The British queen's representative in Australia and the country's titular head of state has agreed to step aside while rape allegations he vehemently denies are resolved, Prime Minister John Howard said yesterday.
Governor-General Peter Hollingworth, a former archbishop, stunned Australia three days ago when he issued a public denial that he raped a girl at a church camp 40 years ago.
The rape case bombshell came as Hollingworth was already under pressure to resign from the largely ceremonial post in the former British colony after a church inquiry found he allowed a pedophile to remain a priest in the 1990s.
The unprecedented decision was taken after Howard talked to Hollingworth, 68, yesterday following his return from a whirlwind world tour and an administrator will be appointed in the interim.
The final days of Howard's trip were overshadowed by the biggest controversy to hit the governor-general's office since 1975 when then incumbent Sir John Kerr dismissed the Labour government of prime minister Gough Whitlam.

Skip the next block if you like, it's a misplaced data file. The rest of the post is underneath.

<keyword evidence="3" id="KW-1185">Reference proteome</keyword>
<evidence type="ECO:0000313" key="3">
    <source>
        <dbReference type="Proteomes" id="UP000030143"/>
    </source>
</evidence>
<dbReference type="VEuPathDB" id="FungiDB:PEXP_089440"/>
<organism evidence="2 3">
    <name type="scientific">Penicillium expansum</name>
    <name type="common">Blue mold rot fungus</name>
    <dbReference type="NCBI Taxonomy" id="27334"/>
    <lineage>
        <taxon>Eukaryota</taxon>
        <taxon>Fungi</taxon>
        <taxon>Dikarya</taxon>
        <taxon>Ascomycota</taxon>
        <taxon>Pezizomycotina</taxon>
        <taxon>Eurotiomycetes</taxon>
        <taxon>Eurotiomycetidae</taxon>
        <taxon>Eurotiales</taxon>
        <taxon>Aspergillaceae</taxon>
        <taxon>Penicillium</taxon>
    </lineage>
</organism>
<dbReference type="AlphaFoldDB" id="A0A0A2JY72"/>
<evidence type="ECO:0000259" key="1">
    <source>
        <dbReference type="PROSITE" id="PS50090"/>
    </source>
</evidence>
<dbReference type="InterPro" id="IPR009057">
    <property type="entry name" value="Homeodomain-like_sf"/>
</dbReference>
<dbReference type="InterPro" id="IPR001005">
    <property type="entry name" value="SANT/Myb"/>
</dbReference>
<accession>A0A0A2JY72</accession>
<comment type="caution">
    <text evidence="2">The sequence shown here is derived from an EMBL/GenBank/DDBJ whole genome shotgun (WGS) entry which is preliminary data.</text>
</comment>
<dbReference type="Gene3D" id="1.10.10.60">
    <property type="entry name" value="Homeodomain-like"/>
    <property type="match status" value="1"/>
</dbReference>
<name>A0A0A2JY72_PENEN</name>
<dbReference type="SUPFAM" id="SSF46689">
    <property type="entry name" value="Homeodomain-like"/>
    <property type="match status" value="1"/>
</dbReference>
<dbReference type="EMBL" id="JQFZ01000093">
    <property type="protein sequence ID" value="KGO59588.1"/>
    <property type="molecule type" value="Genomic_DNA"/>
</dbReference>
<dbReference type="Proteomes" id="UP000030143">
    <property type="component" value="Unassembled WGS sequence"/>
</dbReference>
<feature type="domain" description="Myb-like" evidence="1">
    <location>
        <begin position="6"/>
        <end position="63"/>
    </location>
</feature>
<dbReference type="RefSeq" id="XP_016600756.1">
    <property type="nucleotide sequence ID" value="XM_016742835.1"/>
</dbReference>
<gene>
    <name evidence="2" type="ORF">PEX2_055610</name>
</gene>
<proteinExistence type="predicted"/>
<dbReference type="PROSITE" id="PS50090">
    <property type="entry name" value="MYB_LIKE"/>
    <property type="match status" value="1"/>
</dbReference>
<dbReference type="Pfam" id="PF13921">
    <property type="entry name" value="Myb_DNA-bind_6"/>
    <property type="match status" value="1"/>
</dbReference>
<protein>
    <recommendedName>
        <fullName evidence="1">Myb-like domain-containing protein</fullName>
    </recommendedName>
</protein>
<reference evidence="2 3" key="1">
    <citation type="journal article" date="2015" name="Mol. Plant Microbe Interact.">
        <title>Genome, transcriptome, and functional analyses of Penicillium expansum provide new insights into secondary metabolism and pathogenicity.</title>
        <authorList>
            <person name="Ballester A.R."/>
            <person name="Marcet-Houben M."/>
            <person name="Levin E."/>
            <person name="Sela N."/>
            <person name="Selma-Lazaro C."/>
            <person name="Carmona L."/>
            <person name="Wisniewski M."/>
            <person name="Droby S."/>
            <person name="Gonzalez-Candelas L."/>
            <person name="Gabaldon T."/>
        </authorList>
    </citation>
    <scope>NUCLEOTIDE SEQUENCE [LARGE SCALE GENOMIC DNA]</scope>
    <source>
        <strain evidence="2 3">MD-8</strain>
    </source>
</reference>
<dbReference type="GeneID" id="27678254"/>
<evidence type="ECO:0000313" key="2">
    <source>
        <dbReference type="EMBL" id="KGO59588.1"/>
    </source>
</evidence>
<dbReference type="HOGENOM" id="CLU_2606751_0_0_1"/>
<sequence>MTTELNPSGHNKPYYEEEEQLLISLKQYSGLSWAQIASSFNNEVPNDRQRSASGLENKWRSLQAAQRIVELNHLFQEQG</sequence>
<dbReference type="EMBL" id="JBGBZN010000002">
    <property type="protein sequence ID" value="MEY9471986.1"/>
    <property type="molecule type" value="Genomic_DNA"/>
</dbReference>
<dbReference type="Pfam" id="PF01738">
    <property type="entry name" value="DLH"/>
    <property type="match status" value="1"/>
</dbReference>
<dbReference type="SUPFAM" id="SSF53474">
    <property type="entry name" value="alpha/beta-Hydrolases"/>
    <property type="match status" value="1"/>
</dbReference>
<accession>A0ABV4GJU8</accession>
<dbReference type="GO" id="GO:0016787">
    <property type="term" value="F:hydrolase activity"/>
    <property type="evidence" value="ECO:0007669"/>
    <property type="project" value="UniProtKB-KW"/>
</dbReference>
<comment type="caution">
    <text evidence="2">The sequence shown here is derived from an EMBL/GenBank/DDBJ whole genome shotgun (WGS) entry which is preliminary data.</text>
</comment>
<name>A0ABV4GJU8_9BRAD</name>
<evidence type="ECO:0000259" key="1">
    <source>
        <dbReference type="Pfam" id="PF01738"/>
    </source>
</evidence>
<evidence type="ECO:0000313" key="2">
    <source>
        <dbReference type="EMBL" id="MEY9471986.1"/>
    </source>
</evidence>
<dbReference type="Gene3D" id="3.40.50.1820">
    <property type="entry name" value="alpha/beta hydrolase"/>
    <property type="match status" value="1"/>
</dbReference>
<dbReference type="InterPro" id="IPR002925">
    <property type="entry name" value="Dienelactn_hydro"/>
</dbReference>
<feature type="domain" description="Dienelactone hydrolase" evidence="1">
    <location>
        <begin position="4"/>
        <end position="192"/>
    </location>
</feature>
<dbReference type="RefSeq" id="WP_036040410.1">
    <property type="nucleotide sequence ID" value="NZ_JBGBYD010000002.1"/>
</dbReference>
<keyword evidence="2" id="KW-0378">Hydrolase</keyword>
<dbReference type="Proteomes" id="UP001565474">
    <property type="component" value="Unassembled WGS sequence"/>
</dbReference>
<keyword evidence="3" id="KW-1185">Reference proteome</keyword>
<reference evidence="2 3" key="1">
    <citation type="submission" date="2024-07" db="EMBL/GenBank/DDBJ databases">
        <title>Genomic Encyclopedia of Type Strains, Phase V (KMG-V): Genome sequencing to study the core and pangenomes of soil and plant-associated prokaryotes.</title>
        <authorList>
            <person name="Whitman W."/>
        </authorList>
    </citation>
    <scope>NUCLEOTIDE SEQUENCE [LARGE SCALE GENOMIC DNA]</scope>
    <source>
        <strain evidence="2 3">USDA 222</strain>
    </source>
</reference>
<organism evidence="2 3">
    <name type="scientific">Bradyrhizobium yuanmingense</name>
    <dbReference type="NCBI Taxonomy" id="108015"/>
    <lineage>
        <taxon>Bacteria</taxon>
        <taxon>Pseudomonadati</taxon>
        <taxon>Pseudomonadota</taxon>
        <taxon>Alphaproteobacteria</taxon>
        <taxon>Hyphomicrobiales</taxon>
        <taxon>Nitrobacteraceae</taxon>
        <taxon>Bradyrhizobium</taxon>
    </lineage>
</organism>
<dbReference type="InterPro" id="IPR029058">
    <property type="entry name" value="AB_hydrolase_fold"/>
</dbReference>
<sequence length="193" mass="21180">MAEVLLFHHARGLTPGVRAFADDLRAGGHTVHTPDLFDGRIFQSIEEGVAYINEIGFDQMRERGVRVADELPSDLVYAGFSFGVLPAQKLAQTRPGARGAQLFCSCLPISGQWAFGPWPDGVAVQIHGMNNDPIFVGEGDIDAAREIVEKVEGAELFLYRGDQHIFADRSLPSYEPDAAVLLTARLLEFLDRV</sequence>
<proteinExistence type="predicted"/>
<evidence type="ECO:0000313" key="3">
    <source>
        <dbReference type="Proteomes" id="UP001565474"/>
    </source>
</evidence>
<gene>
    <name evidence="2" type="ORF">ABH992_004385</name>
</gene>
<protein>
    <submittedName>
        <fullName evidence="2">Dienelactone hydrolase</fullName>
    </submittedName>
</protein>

Howard said Hollingworth and he had agreed to deal initially with the rape allegations that emerged from a civil action for damages lodged earlier this year by Rosemarie Jarmyn, 57, known to her family as Annie. She committed suicide last month.
The governor-general would then decide what to do about the controversy over his alleged mishandling of child sex abuse complaints when he was the Anglican Archbishop of Brisbane.
Should Hollingworth eventually step aside for good, he would be the first to leave the 102-year office in disgrace.